“H13 HEPA” removes 99.95% of the particles. ultraviolet light kills virus in airborne particles: in sunlight, or units fitted indoors (widely used for measles and tuberculosis) https://www.cibsejournal.com/technical/leading-light-ensuring-effective-use-of-uv-technology-in-buildings/ Needs specialist fitting and high ceilings (for safety) but is good for large rooms (canteens, gyms) With high covid rates, you want clean air *and* masks. When face to face unmasked, ventilation / HEPA / UV won’t stop infection: if you’re opposite a smoker, an open window won’t help too much if they’re breathing smoke into your face. Masks (esp.FFP2) provide that protection. Fresh, clean or sterilised air is extremely good at reducing transmission and works on *any* variant, and other airborne infectious diseases too. It’s a good long-term investment, and it’s also *very do-able*.
Cool Designs are currently working with Carrier Air Conditioning and we stock the following:
These small portable air purifiers have HEPA 13 filters and UV-C filtration (see datasheet links above)
A step up from this is the Carrier Opticlean.
The OptiClean rolls easily into any room and plugs into a standard electrical outlet to quickly improve indoor air quality (IAQ) in schools, dental offices, hospitals, and other commercial facilities. It can be operated in two modes:
Air Scrubber—uses 99.97% efficient, long-life HEPA filters to remove particles as small as 0.3 microns, then discharge cleaner air back into the room. Ideal for a wide range of commercial applications, including K–12 classrooms, dental office exam rooms and open-air, temporary medical facilities.
Negative Air Machine—helps convert normal hospital rooms into negative-pressure airborne infectious isolation rooms (AIIR) by adding a vacuum effect to the HEPA filtration capability. Designed to ASHRAE Standard 170 for Ventilation of Health Care Facilities.
The units can be operated either vertically or horizontally in both modes.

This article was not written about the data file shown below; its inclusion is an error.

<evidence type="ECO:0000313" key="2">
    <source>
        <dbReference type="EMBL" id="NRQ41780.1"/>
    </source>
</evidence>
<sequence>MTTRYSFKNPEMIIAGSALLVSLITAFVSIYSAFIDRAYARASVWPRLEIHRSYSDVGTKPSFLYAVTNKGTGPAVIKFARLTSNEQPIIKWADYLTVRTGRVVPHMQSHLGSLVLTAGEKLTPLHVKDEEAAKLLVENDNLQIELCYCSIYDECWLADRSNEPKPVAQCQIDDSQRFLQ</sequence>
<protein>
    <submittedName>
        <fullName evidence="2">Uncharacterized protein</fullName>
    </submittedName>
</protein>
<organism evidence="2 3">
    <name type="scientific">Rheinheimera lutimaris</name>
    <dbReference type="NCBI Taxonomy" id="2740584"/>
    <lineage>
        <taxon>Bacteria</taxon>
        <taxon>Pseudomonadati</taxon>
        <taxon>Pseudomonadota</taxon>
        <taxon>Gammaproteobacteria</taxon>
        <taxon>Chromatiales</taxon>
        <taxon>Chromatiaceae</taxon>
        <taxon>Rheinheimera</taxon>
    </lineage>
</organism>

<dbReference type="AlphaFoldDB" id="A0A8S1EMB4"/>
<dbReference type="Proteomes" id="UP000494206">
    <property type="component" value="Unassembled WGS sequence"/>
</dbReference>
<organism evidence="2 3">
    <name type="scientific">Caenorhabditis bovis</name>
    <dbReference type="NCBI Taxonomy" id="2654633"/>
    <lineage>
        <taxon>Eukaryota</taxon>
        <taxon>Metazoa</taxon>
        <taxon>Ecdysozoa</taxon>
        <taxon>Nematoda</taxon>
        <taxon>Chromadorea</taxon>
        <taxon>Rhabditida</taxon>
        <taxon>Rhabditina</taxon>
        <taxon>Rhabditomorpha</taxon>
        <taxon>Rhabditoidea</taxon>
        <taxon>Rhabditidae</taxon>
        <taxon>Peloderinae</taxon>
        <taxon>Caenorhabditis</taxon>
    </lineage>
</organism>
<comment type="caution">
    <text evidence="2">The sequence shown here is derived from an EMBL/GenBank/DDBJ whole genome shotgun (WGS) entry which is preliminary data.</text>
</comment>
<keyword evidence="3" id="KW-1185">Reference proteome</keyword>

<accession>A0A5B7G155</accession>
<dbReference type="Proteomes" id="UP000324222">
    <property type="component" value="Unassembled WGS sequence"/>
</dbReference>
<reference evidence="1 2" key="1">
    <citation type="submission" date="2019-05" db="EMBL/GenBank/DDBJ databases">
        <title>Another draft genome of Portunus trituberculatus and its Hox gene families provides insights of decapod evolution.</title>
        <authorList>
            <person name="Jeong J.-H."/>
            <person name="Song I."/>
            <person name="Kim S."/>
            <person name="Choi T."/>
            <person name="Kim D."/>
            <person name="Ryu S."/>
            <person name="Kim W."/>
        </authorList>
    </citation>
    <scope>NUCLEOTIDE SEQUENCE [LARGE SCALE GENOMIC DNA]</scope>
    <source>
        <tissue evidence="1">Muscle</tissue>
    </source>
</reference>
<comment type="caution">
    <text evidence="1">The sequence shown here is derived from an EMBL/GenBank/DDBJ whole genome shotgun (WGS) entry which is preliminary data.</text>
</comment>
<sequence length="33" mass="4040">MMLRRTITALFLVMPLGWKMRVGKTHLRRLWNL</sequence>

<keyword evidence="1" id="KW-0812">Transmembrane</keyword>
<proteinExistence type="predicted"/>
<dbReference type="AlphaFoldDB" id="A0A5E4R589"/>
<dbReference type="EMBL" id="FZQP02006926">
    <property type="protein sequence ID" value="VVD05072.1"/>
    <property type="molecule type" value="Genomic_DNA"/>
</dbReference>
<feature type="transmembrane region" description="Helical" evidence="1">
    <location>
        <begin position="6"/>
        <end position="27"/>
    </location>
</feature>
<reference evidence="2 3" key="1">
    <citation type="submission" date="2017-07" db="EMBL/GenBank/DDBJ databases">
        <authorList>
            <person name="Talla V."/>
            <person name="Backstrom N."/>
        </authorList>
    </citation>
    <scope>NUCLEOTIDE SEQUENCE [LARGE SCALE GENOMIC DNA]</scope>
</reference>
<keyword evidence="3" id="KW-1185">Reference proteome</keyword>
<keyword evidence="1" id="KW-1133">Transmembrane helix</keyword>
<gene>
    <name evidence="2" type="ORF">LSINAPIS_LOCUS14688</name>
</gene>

OptiClean YouTube video: https://www.youtube.com/watch?v=bLlKTGztUkY&t=1s
Caveat: clean air is an extra layer. Face to face unmasked = still high risk (esp indoors). Distancing also helps (as with smoker analogy). And without distancing or masks, clean air may still make difference, eg infecting only 1 or 2 classmates/office workers, not 10. But not a magic bullet. School study from elementary schools in Georgia. 48% lower incidence from combined ventilation + HEPA. 31% reduction from HEPA alone. These are lower estimates from the effect on *in classroom* infections because students can get infected out of class
When a team of doctors, scientists and engineers at Addenbrooke’s Hospital and the University of Cambridge placed an air filtration machine in COVID-19 wards, they found that it removed almost all traces of airborne SARS-CoV-2. A team at the University of Cambridge and Cambridge University Hospitals (CUH) NHS Foundation Trust investigated whether portable air filtration/UV sterilisation devices could reduce airborne SARS- CoV-2 in general wards that had been repurposed as a COVID ward and a COVID Intensive Care Unit (ICU). The results are published in Clinical Infectious Diseases.
Conway Morris, A, et al. The removal of airborne SARS-CoV-2 and other microbial bioaerosols by air filtration on COVID-19 surge units. Clin Inf Dis; 30 Oct 2021; DOI: 10.1093/cid/ciab933